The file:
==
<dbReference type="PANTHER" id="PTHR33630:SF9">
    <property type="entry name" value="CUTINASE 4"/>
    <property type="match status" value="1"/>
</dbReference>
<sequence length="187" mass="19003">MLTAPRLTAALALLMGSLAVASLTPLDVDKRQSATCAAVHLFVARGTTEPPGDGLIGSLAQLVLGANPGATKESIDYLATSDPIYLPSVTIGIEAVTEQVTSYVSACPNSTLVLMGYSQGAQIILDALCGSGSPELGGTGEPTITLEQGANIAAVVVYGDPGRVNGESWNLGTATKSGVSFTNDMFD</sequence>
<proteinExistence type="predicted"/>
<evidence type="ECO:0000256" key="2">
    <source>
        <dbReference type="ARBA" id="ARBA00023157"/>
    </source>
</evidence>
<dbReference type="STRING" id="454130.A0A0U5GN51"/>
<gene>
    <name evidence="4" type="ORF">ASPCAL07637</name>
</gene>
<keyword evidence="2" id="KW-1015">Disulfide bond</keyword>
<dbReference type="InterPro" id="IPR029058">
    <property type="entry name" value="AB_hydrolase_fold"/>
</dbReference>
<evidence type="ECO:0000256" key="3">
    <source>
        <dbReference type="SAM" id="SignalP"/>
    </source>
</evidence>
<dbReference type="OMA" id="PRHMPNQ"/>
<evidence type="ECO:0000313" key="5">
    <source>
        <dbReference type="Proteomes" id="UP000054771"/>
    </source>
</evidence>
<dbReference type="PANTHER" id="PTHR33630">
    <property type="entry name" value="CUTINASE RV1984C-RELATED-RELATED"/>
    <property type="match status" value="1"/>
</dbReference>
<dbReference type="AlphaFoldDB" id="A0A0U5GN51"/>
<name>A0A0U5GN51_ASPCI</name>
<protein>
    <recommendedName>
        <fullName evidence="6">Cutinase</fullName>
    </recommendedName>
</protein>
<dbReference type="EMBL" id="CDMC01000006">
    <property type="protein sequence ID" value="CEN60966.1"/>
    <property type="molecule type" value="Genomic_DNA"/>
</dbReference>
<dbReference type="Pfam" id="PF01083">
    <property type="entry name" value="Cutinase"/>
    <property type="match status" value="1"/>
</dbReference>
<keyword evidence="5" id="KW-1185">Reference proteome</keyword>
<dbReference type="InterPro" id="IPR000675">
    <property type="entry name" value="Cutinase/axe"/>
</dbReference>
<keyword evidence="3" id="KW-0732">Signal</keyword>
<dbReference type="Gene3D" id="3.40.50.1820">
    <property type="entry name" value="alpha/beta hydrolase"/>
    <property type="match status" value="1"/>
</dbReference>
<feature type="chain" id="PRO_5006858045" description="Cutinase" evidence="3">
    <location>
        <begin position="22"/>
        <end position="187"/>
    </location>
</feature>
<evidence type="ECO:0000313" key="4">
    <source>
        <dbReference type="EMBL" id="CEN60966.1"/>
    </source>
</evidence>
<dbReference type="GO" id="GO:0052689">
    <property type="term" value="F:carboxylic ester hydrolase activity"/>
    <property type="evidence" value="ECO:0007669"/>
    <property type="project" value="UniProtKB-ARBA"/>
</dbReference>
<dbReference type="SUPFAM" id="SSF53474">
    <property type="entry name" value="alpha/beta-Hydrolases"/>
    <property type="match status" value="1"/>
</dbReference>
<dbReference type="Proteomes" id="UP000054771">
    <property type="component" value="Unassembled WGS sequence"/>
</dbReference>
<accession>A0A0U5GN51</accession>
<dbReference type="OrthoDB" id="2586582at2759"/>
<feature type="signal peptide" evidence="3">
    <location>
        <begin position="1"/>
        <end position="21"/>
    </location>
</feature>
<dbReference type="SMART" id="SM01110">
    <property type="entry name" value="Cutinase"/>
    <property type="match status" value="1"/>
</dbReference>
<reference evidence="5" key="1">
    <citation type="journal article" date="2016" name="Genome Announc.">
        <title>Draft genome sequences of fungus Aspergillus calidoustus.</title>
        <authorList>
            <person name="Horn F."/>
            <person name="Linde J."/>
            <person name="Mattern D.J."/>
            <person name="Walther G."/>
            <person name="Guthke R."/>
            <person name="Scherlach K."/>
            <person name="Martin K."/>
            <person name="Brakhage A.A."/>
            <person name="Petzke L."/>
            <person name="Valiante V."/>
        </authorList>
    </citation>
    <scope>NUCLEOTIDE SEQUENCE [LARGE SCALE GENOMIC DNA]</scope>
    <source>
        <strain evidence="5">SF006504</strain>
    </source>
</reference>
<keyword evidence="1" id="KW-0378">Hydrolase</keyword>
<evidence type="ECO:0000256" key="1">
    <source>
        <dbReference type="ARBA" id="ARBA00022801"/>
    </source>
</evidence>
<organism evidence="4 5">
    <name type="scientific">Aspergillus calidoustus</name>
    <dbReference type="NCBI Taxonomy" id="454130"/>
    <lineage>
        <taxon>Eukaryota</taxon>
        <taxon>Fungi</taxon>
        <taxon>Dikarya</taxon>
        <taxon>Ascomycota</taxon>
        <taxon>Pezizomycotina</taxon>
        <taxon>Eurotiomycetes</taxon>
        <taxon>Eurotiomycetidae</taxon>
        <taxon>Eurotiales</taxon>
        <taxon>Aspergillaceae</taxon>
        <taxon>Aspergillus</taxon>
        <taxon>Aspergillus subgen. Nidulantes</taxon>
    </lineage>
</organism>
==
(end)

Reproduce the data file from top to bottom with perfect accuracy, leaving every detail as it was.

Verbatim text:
<dbReference type="PANTHER" id="PTHR33630:SF9">
    <property type="entry name" value="CUTINASE 4"/>
    <property type="match status" value="1"/>
</dbReference>
<sequence length="187" mass="19003">MLTAPRLTAALALLMGSLAVASLTPLDVDKRQSATCAAVHLFVARGTTEPPGDGLIGSLAQLVLGANPGATKESIDYLATSDPIYLPSVTIGIEAVTEQVTSYVSACPNSTLVLMGYSQGAQIILDALCGSGSPELGGTGEPTITLEQGANIAAVVVYGDPGRVNGESWNLGTATKSGVSFTNDMFD</sequence>
<proteinExistence type="predicted"/>
<evidence type="ECO:0000256" key="2">
    <source>
        <dbReference type="ARBA" id="ARBA00023157"/>
    </source>
</evidence>
<dbReference type="STRING" id="454130.A0A0U5GN51"/>
<gene>
    <name evidence="4" type="ORF">ASPCAL07637</name>
</gene>
<keyword evidence="2" id="KW-1015">Disulfide bond</keyword>
<dbReference type="InterPro" id="IPR029058">
    <property type="entry name" value="AB_hydrolase_fold"/>
</dbReference>
<evidence type="ECO:0000256" key="3">
    <source>
        <dbReference type="SAM" id="SignalP"/>
    </source>
</evidence>
<dbReference type="OMA" id="PRHMPNQ"/>
<evidence type="ECO:0000313" key="5">
    <source>
        <dbReference type="Proteomes" id="UP000054771"/>
    </source>
</evidence>
<dbReference type="PANTHER" id="PTHR33630">
    <property type="entry name" value="CUTINASE RV1984C-RELATED-RELATED"/>
    <property type="match status" value="1"/>
</dbReference>
<dbReference type="AlphaFoldDB" id="A0A0U5GN51"/>
<name>A0A0U5GN51_ASPCI</name>
<protein>
    <recommendedName>
        <fullName evidence="6">Cutinase</fullName>
    </recommendedName>
</protein>
<dbReference type="EMBL" id="CDMC01000006">
    <property type="protein sequence ID" value="CEN60966.1"/>
    <property type="molecule type" value="Genomic_DNA"/>
</dbReference>
<dbReference type="Pfam" id="PF01083">
    <property type="entry name" value="Cutinase"/>
    <property type="match status" value="1"/>
</dbReference>
<keyword evidence="5" id="KW-1185">Reference proteome</keyword>
<dbReference type="InterPro" id="IPR000675">
    <property type="entry name" value="Cutinase/axe"/>
</dbReference>
<keyword evidence="3" id="KW-0732">Signal</keyword>
<dbReference type="Gene3D" id="3.40.50.1820">
    <property type="entry name" value="alpha/beta hydrolase"/>
    <property type="match status" value="1"/>
</dbReference>
<feature type="chain" id="PRO_5006858045" description="Cutinase" evidence="3">
    <location>
        <begin position="22"/>
        <end position="187"/>
    </location>
</feature>
<evidence type="ECO:0000313" key="4">
    <source>
        <dbReference type="EMBL" id="CEN60966.1"/>
    </source>
</evidence>
<dbReference type="GO" id="GO:0052689">
    <property type="term" value="F:carboxylic ester hydrolase activity"/>
    <property type="evidence" value="ECO:0007669"/>
    <property type="project" value="UniProtKB-ARBA"/>
</dbReference>
<dbReference type="SUPFAM" id="SSF53474">
    <property type="entry name" value="alpha/beta-Hydrolases"/>
    <property type="match status" value="1"/>
</dbReference>
<dbReference type="Proteomes" id="UP000054771">
    <property type="component" value="Unassembled WGS sequence"/>
</dbReference>
<accession>A0A0U5GN51</accession>
<dbReference type="OrthoDB" id="2586582at2759"/>
<feature type="signal peptide" evidence="3">
    <location>
        <begin position="1"/>
        <end position="21"/>
    </location>
</feature>
<dbReference type="SMART" id="SM01110">
    <property type="entry name" value="Cutinase"/>
    <property type="match status" value="1"/>
</dbReference>
<reference evidence="5" key="1">
    <citation type="journal article" date="2016" name="Genome Announc.">
        <title>Draft genome sequences of fungus Aspergillus calidoustus.</title>
        <authorList>
            <person name="Horn F."/>
            <person name="Linde J."/>
            <person name="Mattern D.J."/>
            <person name="Walther G."/>
            <person name="Guthke R."/>
            <person name="Scherlach K."/>
            <person name="Martin K."/>
            <person name="Brakhage A.A."/>
            <person name="Petzke L."/>
            <person name="Valiante V."/>
        </authorList>
    </citation>
    <scope>NUCLEOTIDE SEQUENCE [LARGE SCALE GENOMIC DNA]</scope>
    <source>
        <strain evidence="5">SF006504</strain>
    </source>
</reference>
<keyword evidence="1" id="KW-0378">Hydrolase</keyword>
<evidence type="ECO:0000256" key="1">
    <source>
        <dbReference type="ARBA" id="ARBA00022801"/>
    </source>
</evidence>
<organism evidence="4 5">
    <name type="scientific">Aspergillus calidoustus</name>
    <dbReference type="NCBI Taxonomy" id="454130"/>
    <lineage>
        <taxon>Eukaryota</taxon>
        <taxon>Fungi</taxon>
        <taxon>Dikarya</taxon>
        <taxon>Ascomycota</taxon>
        <taxon>Pezizomycotina</taxon>
        <taxon>Eurotiomycetes</taxon>
        <taxon>Eurotiomycetidae</taxon>
        <taxon>Eurotiales</taxon>
        <taxon>Aspergillaceae</taxon>
        <taxon>Aspergillus</taxon>
        <taxon>Aspergillus subgen. Nidulantes</taxon>
    </lineage>
</organism>